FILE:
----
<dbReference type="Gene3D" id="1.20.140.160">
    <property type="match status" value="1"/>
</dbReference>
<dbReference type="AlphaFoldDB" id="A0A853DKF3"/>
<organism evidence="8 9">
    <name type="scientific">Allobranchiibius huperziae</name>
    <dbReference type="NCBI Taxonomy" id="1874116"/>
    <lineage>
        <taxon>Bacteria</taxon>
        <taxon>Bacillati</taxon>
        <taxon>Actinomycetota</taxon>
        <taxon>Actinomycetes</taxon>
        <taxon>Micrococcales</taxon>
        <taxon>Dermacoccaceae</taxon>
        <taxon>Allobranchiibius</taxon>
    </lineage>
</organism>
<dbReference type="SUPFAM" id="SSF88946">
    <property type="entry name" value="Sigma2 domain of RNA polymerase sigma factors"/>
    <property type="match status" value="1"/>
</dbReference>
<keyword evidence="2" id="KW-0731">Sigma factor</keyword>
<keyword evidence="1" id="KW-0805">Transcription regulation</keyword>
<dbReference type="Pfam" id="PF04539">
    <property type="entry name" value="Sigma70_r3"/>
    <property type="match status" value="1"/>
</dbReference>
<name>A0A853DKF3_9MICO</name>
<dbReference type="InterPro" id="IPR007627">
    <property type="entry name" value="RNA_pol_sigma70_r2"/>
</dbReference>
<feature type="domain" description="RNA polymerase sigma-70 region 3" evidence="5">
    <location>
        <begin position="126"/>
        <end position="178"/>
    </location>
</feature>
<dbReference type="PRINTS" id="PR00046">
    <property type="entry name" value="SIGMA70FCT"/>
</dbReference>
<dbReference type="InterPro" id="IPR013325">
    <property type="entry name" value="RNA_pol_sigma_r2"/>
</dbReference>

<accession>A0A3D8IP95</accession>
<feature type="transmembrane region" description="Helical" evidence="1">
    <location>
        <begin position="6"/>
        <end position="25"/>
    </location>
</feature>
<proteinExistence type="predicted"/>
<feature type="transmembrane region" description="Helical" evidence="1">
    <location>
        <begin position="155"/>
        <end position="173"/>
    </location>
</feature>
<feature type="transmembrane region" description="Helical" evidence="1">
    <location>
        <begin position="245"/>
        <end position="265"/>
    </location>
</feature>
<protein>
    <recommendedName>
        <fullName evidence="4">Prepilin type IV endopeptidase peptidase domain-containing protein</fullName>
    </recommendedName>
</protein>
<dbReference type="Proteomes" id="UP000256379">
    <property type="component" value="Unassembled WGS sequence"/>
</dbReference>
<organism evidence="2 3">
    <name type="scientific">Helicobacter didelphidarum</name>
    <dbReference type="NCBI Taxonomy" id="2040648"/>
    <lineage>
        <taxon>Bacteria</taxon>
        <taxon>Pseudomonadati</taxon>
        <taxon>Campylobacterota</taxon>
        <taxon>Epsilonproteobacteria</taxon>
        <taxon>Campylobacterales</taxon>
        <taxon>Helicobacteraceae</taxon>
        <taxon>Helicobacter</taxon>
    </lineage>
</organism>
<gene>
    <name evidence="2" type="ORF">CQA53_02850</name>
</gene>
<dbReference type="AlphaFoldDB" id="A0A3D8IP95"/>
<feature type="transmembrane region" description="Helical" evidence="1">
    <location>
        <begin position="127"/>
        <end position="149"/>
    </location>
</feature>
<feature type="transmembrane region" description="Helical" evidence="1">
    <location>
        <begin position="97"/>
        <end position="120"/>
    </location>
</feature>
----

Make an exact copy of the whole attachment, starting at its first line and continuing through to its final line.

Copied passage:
<dbReference type="Gene3D" id="1.20.140.160">
    <property type="match status" value="1"/>
</dbReference>
<dbReference type="AlphaFoldDB" id="A0A853DKF3"/>
<organism evidence="8 9">
    <name type="scientific">Allobranchiibius huperziae</name>
    <dbReference type="NCBI Taxonomy" id="1874116"/>
    <lineage>
        <taxon>Bacteria</taxon>
        <taxon>Bacillati</taxon>
        <taxon>Actinomycetota</taxon>
        <taxon>Actinomycetes</taxon>
        <taxon>Micrococcales</taxon>
        <taxon>Dermacoccaceae</taxon>
        <taxon>Allobranchiibius</taxon>
    </lineage>
</organism>
<dbReference type="SUPFAM" id="SSF88946">
    <property type="entry name" value="Sigma2 domain of RNA polymerase sigma factors"/>
    <property type="match status" value="1"/>
</dbReference>
<keyword evidence="2" id="KW-0731">Sigma factor</keyword>
<keyword evidence="1" id="KW-0805">Transcription regulation</keyword>
<dbReference type="Pfam" id="PF04539">
    <property type="entry name" value="Sigma70_r3"/>
    <property type="match status" value="1"/>
</dbReference>
<name>A0A853DKF3_9MICO</name>
<dbReference type="InterPro" id="IPR007627">
    <property type="entry name" value="RNA_pol_sigma70_r2"/>
</dbReference>
<feature type="domain" description="RNA polymerase sigma-70 region 3" evidence="5">
    <location>
        <begin position="126"/>
        <end position="178"/>
    </location>
</feature>
<dbReference type="PRINTS" id="PR00046">
    <property type="entry name" value="SIGMA70FCT"/>
</dbReference>
<dbReference type="InterPro" id="IPR013325">
    <property type="entry name" value="RNA_pol_sigma_r2"/>
</dbReference>

<accession>A0A3D8IP95</accession>
<feature type="transmembrane region" description="Helical" evidence="1">
    <location>
        <begin position="6"/>
        <end position="25"/>
    </location>
</feature>
<proteinExistence type="predicted"/>
<feature type="transmembrane region" description="Helical" evidence="1">
    <location>
        <begin position="155"/>
        <end position="173"/>
    </location>
</feature>
<feature type="transmembrane region" description="Helical" evidence="1">
    <location>
        <begin position="245"/>
        <end position="265"/>
    </location>
</feature>
<protein>
    <recommendedName>
        <fullName evidence="4">Prepilin type IV endopeptidase peptidase domain-containing protein</fullName>
    </recommendedName>
</protein>
<dbReference type="Proteomes" id="UP000256379">
    <property type="component" value="Unassembled WGS sequence"/>
</dbReference>
<organism evidence="2 3">
    <name type="scientific">Helicobacter didelphidarum</name>
    <dbReference type="NCBI Taxonomy" id="2040648"/>
    <lineage>
        <taxon>Bacteria</taxon>
        <taxon>Pseudomonadati</taxon>
        <taxon>Campylobacterota</taxon>
        <taxon>Epsilonproteobacteria</taxon>
        <taxon>Campylobacterales</taxon>
        <taxon>Helicobacteraceae</taxon>
        <taxon>Helicobacter</taxon>
    </lineage>
</organism>
<gene>
    <name evidence="2" type="ORF">CQA53_02850</name>
</gene>
<dbReference type="AlphaFoldDB" id="A0A3D8IP95"/>
<feature type="transmembrane region" description="Helical" evidence="1">
    <location>
        <begin position="127"/>
        <end position="149"/>
    </location>
</feature>
<feature type="transmembrane region" description="Helical" evidence="1">
    <location>
        <begin position="97"/>
        <end position="120"/>
    </location>
</feature>